Raising A Child With Celiac Disease

 Guest post by Jereann Zann of celiacmama.com.


Raising a child with celiac disease has its own set of challenges, but once you develop a solid understanding of what gluten is and how to avoid it, you can get back to focusing on what childhood is supposed to be about – THE FUN!

We were first introduced to the gluten free world in 2014 when our daughter was diagnosed with celiac disease at the age of two. My best advice to families that have a recently diagnosed child is to educate yourself on gluten and celiac disease as thoroughly as possible, learn to cook and bake gluten free, and stay positive.

Educate Yourself. Meeting with your child’s pediatric gastroenterologist is important and may seem obvious, but I also highly recommend scheduling at least one meeting with a pediatric nutritionist. Why? Because developing children have different nutritional needs than we do as adults, and it’s important to make sure they get the nutrients they need to grow properly on a gluten free diet.

I also advocate reading books about celiac disease and gluten free living- books by medical experts and GF cookbooks for you, and children’s books. Children learn so much through stories, and books about celiac disease or eating gluten free speak to them in a language they understand. I’ll never forget how my daughter regularly carried “Gluten Free With Emily” around the house. She would ask us to read it over and over again. In many ways she was too young to fully understand what it meant to have celiac disease, but even at two years old her interest in the book showed her awareness and how much she wanted to understand.

Learn to cook and bake! This is key for two reasons. First, you have the best chance at controlling the environment and knowing exactly what your child is eating when you make it yourself. Second, cooking with your child will help them develop a positive relationship with food. We have a rule in our house: if our daughter sees a food with gluten in it at school or at a birthday party that she really wants to try, she has to tell us about it and we do our best to recreate it in our kitchen. It’s fun and it furthers the message that while she has to avoid gluten, she doesn’t have to live without or sacrifice normalcy.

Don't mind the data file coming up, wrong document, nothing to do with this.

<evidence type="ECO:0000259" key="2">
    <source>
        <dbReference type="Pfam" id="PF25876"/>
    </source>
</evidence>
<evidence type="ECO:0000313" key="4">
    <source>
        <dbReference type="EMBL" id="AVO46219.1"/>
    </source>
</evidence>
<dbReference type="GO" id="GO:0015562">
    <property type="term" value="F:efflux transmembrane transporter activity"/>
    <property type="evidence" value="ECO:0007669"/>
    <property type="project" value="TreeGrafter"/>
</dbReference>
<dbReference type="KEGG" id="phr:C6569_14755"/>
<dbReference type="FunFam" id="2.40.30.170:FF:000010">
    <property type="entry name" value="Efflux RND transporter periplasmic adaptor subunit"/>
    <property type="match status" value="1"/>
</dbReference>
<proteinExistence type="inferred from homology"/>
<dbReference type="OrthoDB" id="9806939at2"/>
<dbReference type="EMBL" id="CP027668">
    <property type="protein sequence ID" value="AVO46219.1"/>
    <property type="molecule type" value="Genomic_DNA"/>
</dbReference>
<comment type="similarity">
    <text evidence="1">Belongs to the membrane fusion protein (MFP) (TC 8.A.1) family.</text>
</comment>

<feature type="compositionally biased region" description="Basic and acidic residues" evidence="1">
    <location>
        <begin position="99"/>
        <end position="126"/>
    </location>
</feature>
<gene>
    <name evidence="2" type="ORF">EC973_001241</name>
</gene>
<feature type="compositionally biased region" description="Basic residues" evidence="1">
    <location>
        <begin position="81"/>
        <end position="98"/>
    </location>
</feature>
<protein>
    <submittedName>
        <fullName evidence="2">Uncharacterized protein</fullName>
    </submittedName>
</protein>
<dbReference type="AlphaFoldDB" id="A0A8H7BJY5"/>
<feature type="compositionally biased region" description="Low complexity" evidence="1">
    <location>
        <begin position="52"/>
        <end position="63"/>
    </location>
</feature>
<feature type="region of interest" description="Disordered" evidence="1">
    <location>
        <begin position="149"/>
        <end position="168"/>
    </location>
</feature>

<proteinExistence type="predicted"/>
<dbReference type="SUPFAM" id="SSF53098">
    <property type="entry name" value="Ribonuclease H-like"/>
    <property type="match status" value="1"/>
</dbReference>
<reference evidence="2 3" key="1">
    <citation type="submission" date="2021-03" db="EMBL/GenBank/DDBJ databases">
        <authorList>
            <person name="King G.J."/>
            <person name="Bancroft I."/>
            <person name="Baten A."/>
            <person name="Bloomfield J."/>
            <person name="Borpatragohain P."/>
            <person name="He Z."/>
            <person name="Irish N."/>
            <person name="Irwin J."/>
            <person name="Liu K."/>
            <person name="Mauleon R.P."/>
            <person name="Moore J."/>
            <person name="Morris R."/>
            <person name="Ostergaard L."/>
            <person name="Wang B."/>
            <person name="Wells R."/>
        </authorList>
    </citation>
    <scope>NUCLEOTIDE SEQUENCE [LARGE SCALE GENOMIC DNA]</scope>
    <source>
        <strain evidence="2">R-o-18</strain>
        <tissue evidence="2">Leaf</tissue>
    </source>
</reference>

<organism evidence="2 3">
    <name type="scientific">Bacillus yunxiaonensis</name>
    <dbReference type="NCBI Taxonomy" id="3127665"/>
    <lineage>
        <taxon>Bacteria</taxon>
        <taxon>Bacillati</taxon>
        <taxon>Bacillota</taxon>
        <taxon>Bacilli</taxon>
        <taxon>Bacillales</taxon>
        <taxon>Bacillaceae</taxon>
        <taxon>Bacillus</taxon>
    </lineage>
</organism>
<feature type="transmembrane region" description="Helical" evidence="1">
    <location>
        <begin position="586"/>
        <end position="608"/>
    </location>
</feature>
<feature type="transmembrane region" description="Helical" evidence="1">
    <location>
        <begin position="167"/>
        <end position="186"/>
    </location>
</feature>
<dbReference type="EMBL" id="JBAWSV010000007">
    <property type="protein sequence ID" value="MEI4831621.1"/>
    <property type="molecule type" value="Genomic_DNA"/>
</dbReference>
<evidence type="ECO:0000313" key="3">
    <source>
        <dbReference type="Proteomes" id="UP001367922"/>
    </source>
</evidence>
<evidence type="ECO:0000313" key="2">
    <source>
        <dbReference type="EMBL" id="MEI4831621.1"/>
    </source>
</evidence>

One of the first gluten free product recommendations we received was for Breads from Anna baking mixes. My kids love them because they’re delicious., and I love them because of the quality ingredients. They’re also simple to bake with, which makes them kid-friendly.

Stay Positive. My last piece of advice is to stay positive. Raising a gluten free child is challenging, but try to remember to be grateful that celiac disease is managed through diet rather than a lifelong need for medications and therapies. I know at times it’s overwhelming, not just in the beginning but when your child enters a new school or goes out to eat, for example. As a parent you want your child to be safe, and once you’ve seen your child get glutened you want to avoid it all costs. It’s natural to worry, but children are like sponges and they pick up on your anxiety. So, if you feel like you’re having difficulty managing your anxiety talk to someone.

If you’re looking for more helpful tips we’ve gained from navigating gluten free life as a family, I regularly share tips and simple recipes at www.celiacmama.com.